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One out of three Americans over 20 is pre-diabetic and another 29 million already have diabetes. According to a recent report, the risk for some cancers is 15 percent higher for someone with higher-than-normal blood sugar. Gwen Ifill speaks with Dr. David Nathan, director of the Diabetes Center at Massachusetts General Hospital, about how to prevent high blood sugar levels.
We have talked frequently about the growing burden of diabetes. But new data show the picture is more sobering than ever. A recent study found the risk for some cancers, such as those in the breast, liver, pancreas or stomach, is 15 percent higher if a person has higher-than-normal blood sugar, a condition often referred to as pre-diabetes.
And the Centers for Disease Control is reporting that one out of three Americans over the age of 20, or 85 million people, have pre-diabetes. Another 29 million already have diabetes, which would put half of the U.S. adult population at risk of developing serious health problems.
Dr. David Nathan is director of the Diabetes Center at Massachusetts General Hospital, as well as professor of medicine at Harvard Medical School. He joins me now.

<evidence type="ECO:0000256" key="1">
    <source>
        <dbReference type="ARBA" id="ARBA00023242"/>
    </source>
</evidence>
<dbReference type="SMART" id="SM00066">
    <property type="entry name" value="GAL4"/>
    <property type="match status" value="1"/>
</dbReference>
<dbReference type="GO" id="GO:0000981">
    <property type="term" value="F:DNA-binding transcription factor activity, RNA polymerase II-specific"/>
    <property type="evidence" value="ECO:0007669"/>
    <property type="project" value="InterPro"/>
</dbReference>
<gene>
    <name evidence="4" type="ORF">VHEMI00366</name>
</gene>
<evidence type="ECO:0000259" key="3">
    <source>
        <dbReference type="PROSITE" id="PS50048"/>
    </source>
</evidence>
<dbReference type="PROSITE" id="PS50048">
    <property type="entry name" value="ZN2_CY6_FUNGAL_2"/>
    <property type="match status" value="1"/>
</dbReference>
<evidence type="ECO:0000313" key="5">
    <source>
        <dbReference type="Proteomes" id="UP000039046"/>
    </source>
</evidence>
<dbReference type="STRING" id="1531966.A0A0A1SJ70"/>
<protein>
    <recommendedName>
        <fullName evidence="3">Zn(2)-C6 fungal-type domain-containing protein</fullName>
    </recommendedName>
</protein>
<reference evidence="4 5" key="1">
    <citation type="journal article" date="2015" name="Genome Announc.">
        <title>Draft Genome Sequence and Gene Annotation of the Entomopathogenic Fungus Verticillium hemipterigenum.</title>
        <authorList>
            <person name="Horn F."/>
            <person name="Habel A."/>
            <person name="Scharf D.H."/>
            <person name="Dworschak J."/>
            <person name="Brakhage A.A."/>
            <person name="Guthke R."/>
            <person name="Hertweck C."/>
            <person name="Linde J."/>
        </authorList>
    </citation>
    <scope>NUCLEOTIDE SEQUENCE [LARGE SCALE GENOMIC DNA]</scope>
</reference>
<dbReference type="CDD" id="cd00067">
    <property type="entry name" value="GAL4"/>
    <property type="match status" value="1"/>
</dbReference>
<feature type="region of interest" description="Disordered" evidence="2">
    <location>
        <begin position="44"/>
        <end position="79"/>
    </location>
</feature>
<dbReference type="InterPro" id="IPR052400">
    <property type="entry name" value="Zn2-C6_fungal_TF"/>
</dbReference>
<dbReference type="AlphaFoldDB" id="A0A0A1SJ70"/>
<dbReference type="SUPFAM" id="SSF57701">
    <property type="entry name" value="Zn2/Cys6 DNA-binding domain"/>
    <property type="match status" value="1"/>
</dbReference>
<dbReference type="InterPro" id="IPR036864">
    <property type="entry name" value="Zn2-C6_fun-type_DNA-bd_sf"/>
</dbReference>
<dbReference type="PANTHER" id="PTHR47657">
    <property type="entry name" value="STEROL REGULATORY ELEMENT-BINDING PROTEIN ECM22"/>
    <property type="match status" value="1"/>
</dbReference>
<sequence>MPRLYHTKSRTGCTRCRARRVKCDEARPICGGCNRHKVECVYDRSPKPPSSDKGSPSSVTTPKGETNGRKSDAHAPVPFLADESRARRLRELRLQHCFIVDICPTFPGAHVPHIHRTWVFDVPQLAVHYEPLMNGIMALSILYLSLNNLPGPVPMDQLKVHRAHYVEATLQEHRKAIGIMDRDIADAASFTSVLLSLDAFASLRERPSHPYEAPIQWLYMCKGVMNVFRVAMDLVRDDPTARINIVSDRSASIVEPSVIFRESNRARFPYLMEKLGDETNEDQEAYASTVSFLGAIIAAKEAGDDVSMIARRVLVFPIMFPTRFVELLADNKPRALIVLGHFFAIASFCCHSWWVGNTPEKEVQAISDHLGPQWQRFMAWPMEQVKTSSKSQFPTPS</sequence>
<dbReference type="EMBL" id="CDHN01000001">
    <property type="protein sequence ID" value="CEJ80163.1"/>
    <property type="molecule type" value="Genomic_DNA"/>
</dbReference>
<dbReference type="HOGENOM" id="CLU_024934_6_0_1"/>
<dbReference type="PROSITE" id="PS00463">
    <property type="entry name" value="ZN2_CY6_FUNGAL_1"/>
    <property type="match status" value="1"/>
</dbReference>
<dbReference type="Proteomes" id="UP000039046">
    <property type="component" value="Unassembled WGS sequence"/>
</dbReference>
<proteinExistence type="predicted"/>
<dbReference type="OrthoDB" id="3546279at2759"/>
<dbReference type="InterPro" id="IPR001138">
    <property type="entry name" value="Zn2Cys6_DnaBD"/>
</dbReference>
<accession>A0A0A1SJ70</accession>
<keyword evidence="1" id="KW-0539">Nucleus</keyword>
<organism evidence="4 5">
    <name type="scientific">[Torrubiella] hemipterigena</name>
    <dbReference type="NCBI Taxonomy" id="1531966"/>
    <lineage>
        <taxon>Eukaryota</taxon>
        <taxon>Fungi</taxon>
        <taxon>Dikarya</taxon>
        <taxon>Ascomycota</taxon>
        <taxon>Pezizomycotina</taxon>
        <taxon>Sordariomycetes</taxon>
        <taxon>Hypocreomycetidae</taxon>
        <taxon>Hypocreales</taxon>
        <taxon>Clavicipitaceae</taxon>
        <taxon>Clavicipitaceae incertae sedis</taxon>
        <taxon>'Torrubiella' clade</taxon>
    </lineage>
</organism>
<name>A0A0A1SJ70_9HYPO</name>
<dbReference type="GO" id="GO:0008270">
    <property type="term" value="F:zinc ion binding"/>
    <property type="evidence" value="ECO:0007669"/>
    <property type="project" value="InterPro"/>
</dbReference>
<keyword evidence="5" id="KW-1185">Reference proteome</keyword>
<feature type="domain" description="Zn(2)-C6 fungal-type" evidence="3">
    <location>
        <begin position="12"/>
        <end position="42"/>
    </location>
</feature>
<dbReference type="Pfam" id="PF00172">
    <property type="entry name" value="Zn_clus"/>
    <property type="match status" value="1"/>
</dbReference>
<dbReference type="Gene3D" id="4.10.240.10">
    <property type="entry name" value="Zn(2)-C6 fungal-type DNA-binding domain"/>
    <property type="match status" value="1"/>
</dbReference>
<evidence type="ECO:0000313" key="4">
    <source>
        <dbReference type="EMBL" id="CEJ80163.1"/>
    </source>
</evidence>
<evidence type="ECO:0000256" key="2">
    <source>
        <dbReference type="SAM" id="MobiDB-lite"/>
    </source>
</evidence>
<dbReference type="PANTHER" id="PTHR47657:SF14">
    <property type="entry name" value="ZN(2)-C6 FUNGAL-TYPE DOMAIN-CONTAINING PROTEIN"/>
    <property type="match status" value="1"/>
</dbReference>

Dr. Nathan, what explains this kind of increase over just a decade, an increase of 27 percent?
DR. DAVID NATHAN, Director, Diabetes Center at Massachusetts General hospital: Well, we have been seeing this increase not just in the past decade, but over even the past several decades.
And it seems to be attributable almost entirely to the co-epidemic, if you will, of obesity and overweight. So, now in the U.S., for example, 35 percent of the population is overweight, and another 35 percent is actually obese. And obesity and overweight, as well as sedentary lifestyle, are the major risk factors for the development of diabetes.
Let's make the distinction between type 2 diabetes and pre-diabetes. How often does one lead to the other?
DR. DAVID NATHAN:
Well, so pre-diabetes is a term that we invented a number of years ago, and it's meant to capture those persons who are at average-than-average or at very high risk for developing diabetes.
The term is a bit unfortunate, because not everyone with pre-diabetes actually develops diabetes, but approximately 50 percent we think go on to develop diabetes over time.
And remind us again of the medical issues we're talking about that result once a diabetic diagnosis is made, which is we're talking heart disease. What other diseases?
Well, so diabetes, whether it's type one, which is the juvenile form, or type two, which is the adult-onset form, which is the epidemic form now, both of them lead to long-term complications.
And those complications affect either the small vessels in the eyes, the kidneys, the nervous system, or the medium to larger size vessels that supply the heart and the brain. So the kinds of complications that people with diabetes develop over the course of their lifetime including blindness, kidney disease, amputations, heart disease and stroke.